Have you ever written an annual report, PowerPoint slide, or article and thought, "This could really use some sort of visual." But then when you started plotting out what you wanted to show and how you were going to show it, you hit a roadblock and thought, "Oh my gosh, I am not a graphic designer." Well, think again, because even the most design-impaired people can make a pretty snazzy infographic or chart with the right tools and some basic design principles.

As a not-so-design-savvy person myself, I recently attended WebJunction's excellent webinar, Data Visualization for the Rest of Us: A Beginner's Guide. The webinar was presented by Linda Hofschire, a research analyst at the Library Research Service at the Colorado State Library. Hofschire's sensible tips and tool recommendations left me raring to start infographic-ing (is that a word?) everything. I recommend watching the full webinar, but here are some of the highlights.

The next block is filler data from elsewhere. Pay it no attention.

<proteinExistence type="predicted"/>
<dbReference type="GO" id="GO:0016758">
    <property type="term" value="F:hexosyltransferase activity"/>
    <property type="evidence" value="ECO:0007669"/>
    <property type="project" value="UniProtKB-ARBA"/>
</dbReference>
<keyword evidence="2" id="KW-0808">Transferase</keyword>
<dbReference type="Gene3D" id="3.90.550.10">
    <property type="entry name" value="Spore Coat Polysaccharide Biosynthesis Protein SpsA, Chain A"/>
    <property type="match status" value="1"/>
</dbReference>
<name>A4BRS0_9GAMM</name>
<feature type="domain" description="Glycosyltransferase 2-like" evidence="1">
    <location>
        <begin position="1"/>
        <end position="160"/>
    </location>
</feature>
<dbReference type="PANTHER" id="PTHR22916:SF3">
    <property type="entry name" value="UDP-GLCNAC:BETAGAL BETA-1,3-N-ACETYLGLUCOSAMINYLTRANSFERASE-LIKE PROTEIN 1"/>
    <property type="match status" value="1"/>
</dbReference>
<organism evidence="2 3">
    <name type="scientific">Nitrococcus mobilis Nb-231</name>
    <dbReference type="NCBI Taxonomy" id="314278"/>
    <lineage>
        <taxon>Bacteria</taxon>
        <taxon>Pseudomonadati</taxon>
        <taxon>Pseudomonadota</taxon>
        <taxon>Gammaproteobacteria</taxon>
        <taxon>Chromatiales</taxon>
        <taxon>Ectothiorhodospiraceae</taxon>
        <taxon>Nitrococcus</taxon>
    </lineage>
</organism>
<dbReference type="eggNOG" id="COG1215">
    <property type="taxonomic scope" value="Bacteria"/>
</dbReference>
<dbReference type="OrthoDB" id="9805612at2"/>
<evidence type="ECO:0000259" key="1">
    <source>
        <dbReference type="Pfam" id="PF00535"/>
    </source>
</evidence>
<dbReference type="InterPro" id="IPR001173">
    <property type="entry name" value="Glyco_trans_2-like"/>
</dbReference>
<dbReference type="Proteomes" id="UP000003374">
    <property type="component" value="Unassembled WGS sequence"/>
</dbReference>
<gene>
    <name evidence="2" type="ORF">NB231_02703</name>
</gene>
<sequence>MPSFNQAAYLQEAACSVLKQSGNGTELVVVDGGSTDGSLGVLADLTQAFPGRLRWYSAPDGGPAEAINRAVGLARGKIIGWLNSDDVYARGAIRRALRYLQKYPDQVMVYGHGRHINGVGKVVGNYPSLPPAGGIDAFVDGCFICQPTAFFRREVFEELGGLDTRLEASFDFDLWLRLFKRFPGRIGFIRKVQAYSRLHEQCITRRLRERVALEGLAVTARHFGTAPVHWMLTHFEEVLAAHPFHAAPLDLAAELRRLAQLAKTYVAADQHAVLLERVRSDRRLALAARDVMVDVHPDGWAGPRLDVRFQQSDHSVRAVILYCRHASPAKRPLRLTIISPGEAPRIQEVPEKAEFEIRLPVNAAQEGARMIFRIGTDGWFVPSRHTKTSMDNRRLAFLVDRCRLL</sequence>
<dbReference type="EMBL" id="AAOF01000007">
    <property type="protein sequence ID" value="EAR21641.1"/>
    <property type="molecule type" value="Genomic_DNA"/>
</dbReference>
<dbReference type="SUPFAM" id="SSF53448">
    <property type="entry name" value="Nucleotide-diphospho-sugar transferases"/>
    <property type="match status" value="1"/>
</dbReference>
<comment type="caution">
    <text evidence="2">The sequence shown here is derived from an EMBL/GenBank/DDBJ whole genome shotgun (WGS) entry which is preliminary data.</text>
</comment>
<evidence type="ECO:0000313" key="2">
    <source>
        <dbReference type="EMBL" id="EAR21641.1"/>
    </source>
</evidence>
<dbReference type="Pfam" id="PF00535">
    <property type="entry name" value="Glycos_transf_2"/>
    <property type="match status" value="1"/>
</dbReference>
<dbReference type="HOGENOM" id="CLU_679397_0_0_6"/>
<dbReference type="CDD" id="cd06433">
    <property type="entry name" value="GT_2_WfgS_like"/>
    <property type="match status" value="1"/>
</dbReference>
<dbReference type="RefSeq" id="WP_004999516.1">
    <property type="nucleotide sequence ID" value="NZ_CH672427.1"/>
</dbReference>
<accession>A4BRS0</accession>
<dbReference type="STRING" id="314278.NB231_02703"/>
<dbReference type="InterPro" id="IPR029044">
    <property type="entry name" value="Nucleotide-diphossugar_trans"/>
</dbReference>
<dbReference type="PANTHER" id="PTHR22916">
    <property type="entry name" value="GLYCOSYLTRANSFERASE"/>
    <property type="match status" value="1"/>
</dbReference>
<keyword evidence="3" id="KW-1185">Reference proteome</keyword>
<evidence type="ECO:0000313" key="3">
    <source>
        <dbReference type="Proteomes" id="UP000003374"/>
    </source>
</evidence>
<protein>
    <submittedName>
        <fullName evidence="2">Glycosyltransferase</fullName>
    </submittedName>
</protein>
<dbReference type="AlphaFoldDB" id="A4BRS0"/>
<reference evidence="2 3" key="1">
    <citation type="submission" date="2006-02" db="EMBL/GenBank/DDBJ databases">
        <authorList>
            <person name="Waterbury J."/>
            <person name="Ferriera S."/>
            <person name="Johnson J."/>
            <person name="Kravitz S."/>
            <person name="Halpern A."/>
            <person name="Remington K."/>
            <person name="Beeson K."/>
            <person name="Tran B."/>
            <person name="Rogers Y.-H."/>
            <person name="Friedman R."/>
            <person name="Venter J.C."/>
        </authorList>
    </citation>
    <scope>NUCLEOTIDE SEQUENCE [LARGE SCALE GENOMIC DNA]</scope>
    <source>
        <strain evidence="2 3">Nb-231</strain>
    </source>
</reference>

27 January 2016 - 4:38pm | by Inveneo Team

Picture for Siemens Project Campaign.png

Inveneo is a San Francisco-based nonprofit that's passionate about expanding the tools of technology and educational opportunities to those who need it most in the developing world. In late November 2015, we launched our first ever Generosity (by Indiegogo) campaign to raise funds to deliver 15 Solar-Powered Digital Libraries to Haiti. Check out more details about our project and ways you can support it below!      

The Problem: Limited Learning Resources and No Internet

We designed the Solar Library because we've worked in many remote areas of the world where schoolchildren lack (or only have limited access to) books and basic learning resources, much less computers or the Internet.

Transporting volumes of books or computers to schools can be expensive and logistically daunting. Digital libraries — tablets or computers (PCs) loaded with thousands of e-books and other educational resources — have begun to enhance learning in the developing world. However, many existing digital library solutions require Internet or power.

22 January 2016 - 11:24am | by Ginny Mies

Has your library tried Snapchat yet? Over on the TechSoup blog, we scoured the Snapchat world for innovative examples from business, bloggers, and even a few nonprofits. But we couldn't find any library examples. Tell us in the comments if you're using Snapchat or have considered it for your library.